Shears, JR (2019) 'Old Men - and Women - May be Permitted to Speak Long': Samuel Taylor Coleridge and the Voice of Experience. Romanticism, 25 (3). pp. 249-260. ISSN 1354-991X

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This article explores the complications involved in speaking from a position of seniority and experience in the life and work of Samuel Taylor Coleridge. It goes beyond the familiar caricatures of Coleridge as a garrulous old man, perpetuated by the likes of J. B. Priestley and Max Beerbohm, to address his self-consciousness in securing a listener, drawing comparisons and contrasts with the ‘Old Maid’ Miss Bates in Jane Austen's Emma. The article then pursues the theme of listening to elderly voices in verse from different periods of Coleridge's career including ‘The Old Man of the Alps’, ‘Youth and Age’ and ‘An Old Man's Sigh’. It argues that the biological affects of ageing on the voice often need to be understood as adjustments or compensatory behaviours arising from specific social situations.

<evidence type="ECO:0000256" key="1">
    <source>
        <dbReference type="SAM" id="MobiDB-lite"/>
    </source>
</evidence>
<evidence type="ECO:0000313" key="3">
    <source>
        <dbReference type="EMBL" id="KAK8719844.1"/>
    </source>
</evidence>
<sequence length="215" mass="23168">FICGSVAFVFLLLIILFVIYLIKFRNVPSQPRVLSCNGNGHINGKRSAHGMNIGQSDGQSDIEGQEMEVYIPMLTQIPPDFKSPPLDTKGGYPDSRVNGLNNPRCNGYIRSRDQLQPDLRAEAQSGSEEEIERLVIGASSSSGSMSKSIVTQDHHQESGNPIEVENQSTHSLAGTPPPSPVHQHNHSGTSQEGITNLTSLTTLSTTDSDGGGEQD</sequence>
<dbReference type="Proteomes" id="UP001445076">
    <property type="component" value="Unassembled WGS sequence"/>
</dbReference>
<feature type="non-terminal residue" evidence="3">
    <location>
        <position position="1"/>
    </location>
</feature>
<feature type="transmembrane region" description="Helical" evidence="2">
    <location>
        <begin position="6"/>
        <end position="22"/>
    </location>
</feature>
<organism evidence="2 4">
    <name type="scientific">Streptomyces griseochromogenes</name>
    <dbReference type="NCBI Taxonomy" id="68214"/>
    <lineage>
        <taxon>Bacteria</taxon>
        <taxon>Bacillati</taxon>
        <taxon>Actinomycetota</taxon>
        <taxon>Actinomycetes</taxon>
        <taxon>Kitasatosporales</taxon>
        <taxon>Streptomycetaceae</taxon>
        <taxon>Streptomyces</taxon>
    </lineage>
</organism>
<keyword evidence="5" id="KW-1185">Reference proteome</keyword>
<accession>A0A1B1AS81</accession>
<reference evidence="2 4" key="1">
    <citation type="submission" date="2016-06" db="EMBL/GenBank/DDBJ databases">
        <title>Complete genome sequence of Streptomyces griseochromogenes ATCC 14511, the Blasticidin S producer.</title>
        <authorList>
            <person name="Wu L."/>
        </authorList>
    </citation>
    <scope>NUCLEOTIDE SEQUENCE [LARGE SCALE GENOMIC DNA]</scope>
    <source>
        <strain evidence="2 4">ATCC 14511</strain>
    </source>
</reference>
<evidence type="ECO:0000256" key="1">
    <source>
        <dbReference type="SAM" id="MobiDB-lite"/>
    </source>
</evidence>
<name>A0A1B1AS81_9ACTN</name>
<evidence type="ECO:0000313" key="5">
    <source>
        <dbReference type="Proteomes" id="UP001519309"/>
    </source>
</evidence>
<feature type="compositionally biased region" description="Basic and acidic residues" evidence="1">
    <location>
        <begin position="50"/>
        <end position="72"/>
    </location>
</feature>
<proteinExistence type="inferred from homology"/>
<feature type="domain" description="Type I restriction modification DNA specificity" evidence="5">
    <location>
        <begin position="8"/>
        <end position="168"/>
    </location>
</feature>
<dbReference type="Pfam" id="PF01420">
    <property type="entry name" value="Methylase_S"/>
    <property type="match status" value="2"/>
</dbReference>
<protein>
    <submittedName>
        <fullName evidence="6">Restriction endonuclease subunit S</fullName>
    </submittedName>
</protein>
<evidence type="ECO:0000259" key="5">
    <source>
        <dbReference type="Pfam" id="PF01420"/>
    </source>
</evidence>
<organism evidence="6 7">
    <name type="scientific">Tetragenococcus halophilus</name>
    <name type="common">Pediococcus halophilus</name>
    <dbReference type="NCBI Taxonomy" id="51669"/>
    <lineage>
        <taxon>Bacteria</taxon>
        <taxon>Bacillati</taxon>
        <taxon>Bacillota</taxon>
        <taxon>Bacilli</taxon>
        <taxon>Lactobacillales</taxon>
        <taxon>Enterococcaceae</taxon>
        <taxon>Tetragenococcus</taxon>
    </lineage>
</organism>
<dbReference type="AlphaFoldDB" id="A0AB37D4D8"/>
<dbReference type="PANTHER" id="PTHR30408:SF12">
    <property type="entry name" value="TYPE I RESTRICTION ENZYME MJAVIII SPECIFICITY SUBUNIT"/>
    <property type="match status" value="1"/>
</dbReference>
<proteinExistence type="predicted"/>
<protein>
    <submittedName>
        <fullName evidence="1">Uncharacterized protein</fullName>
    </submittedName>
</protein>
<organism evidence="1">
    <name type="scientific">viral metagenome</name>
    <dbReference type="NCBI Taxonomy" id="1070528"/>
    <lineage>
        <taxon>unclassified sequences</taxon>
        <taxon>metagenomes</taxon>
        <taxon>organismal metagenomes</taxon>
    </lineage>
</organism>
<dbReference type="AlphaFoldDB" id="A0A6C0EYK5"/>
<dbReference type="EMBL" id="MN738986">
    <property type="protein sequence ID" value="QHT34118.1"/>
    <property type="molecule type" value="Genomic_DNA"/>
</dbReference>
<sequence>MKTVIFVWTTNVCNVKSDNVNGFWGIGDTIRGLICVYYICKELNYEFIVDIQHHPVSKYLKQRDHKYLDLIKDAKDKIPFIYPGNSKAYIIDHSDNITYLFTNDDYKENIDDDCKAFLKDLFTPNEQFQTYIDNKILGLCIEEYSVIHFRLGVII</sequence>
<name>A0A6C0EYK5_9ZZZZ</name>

Item Type: Article
Additional Information: 'This is an Accepted Manuscript of an article published by Edinburgh University Press in Romanticism. The Version of Record is available online at:
Uncontrolled Keywords: Samuel Taylor Coleridge, ageing, voice, garrulousness, Old Maid
Subjects: P Language and Literature > PQ Romance literatures
P Language and Literature > PR English literature
Divisions: Faculty of Humanities and Social Sciences > School of Humanities
Depositing User: Symplectic
Date Deposited: 25 Jan 2018 10:51
Last Modified: 16 Dec 2019 15:31

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